The Wall Street Journal reports:
When Royal Dutch Shell RDSB.LN -0.88% PLC began a multibillion-dollar effort to tap China shale gas a few years ago, it seemed like a can’t-miss wager. China has the world’s most extensive shale gas reserves, biggest energy market, and a government pushing for expanded gas production.
But for Shell and its state-controlled partner, China National Petroleum Corp. the reality on the ground makes its bet look riskier.
The region’s rough terrain, poor infrastructure and deeply buried gas formations present tough technical challenges. The area is so densely populated and intensely farmed that drilling sites are being built within 360 feet of homes in villages like Maoba—upsetting residents who complain of noise, dust and environmental concerns. To ease the way, Shell and its partners are compensating local residents and local government officials for using their land and roads and other inconveniences.
Shell’s experience in China, where it is charging ahead faster than competitors, shows how replicating the U.S. shale boom won’t be easy. While other countries have shale gas—China, Argentina and Algeria have bigger reserves than the U.S., according to the U.S. Energy Information Administration—a range of obstacles make tapping those resources far tougher than in places like Texas and Pennsylvania.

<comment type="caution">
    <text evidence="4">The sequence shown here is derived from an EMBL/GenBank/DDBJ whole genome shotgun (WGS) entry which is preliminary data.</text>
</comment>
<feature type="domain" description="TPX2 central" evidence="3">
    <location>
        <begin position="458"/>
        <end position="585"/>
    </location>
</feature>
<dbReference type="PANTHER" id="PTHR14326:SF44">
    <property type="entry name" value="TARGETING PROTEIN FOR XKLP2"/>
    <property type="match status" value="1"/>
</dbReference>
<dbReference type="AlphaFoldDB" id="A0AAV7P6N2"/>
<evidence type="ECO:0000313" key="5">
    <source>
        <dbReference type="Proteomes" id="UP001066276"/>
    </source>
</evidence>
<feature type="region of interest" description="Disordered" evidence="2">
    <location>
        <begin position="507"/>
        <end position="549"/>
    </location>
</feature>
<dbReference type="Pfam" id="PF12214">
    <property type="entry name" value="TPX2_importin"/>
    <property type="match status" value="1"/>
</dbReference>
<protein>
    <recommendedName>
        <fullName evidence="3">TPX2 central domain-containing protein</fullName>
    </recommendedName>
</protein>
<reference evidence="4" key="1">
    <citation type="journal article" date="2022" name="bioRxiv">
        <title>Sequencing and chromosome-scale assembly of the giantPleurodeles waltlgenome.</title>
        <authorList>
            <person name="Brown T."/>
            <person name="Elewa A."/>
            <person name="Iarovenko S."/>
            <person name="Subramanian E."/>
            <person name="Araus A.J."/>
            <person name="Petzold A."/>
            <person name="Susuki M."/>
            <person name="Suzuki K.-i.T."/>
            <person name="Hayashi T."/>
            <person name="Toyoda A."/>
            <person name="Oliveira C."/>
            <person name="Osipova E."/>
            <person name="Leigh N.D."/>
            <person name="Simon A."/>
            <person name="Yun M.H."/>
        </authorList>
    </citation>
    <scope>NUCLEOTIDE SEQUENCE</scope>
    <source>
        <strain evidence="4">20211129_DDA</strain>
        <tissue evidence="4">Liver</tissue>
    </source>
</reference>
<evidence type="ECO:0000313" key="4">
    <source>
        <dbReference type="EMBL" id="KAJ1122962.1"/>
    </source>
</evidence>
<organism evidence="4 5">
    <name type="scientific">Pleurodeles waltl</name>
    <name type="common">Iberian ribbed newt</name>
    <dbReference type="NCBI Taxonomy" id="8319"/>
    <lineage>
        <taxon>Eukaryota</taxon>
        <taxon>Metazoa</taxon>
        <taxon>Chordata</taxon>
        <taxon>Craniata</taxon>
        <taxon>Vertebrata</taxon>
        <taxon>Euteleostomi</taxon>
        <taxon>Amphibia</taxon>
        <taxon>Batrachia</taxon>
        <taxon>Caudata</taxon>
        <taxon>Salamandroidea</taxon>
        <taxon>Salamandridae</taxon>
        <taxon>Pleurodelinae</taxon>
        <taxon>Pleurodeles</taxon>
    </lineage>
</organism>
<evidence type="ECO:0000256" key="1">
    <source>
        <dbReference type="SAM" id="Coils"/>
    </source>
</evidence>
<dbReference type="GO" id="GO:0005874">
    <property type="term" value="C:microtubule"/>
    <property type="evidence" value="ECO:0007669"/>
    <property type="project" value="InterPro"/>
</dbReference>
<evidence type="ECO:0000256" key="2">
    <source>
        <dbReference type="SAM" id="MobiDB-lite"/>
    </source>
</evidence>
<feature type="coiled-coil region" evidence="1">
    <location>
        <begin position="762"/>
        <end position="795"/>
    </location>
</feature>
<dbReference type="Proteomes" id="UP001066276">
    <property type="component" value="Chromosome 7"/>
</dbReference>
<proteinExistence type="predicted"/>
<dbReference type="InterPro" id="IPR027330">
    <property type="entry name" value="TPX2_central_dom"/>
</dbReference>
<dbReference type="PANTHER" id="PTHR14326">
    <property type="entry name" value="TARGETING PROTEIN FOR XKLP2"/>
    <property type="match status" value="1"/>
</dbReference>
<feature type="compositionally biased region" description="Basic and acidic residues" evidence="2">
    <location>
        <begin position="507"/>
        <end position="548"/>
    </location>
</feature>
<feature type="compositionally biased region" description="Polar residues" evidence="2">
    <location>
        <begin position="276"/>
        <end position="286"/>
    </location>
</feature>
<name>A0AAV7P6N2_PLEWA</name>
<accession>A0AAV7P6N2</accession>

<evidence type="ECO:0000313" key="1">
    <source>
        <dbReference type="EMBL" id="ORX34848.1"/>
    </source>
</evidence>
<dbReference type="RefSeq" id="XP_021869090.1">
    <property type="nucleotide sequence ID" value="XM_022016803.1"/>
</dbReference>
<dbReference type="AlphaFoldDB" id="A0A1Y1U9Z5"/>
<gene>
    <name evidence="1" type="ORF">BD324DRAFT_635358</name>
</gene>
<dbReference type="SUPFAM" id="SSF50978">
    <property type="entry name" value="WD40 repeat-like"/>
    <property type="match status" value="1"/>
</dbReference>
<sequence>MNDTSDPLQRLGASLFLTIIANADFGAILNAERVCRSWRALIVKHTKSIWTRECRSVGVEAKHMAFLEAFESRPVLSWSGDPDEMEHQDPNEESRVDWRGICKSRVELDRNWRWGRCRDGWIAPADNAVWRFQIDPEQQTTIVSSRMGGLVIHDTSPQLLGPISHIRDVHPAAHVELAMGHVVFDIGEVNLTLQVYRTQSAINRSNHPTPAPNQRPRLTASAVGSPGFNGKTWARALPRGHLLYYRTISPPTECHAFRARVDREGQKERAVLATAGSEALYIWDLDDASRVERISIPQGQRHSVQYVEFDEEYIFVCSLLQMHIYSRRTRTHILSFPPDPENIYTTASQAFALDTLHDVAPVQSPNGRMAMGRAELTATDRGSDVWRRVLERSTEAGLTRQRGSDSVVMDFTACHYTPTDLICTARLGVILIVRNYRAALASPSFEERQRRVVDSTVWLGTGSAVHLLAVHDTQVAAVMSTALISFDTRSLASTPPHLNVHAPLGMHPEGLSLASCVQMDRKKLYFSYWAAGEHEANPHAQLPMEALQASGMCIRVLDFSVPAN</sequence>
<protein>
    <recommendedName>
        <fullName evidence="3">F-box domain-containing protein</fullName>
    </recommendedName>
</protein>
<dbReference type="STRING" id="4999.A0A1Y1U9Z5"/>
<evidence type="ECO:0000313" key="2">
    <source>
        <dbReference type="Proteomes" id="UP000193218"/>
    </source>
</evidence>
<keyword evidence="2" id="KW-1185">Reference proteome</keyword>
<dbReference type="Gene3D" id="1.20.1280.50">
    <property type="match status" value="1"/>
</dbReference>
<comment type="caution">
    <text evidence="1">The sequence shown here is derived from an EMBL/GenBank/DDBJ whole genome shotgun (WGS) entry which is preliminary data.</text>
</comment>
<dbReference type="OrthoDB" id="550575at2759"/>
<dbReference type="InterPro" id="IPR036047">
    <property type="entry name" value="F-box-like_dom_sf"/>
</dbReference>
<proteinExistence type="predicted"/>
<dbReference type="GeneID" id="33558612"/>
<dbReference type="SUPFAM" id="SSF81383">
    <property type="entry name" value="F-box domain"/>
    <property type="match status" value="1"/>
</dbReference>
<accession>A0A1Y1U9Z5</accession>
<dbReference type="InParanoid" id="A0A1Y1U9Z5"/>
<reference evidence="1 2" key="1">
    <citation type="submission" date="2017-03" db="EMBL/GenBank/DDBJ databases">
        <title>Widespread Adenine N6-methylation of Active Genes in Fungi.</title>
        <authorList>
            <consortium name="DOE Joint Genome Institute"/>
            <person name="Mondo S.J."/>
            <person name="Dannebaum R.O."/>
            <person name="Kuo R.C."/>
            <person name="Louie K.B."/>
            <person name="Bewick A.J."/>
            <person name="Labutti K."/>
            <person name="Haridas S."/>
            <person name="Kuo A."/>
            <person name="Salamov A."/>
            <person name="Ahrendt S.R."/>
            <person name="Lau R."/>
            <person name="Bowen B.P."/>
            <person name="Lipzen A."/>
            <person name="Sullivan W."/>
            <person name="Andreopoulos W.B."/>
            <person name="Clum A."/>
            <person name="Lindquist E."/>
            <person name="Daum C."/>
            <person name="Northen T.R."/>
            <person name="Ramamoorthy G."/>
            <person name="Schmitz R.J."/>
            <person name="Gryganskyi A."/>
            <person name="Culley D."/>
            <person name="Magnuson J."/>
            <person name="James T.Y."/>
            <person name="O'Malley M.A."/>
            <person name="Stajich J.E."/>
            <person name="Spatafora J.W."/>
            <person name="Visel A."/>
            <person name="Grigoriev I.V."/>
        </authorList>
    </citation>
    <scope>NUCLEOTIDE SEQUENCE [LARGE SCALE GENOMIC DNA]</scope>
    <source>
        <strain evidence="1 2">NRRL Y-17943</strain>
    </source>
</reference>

Some shale-rich countries, including China, are short on developed roads, water and drilling contractors trained in modern safety standards. Others like France and Bulgaria have put up legal barriers to the hydraulic fracturing needed to extract shale gas.
And unlike in the U.S., where landowners generally own rights to gas beneath their property, minerals in many countries are owned by the state, giving residents little financial incentive to support drilling near their homes.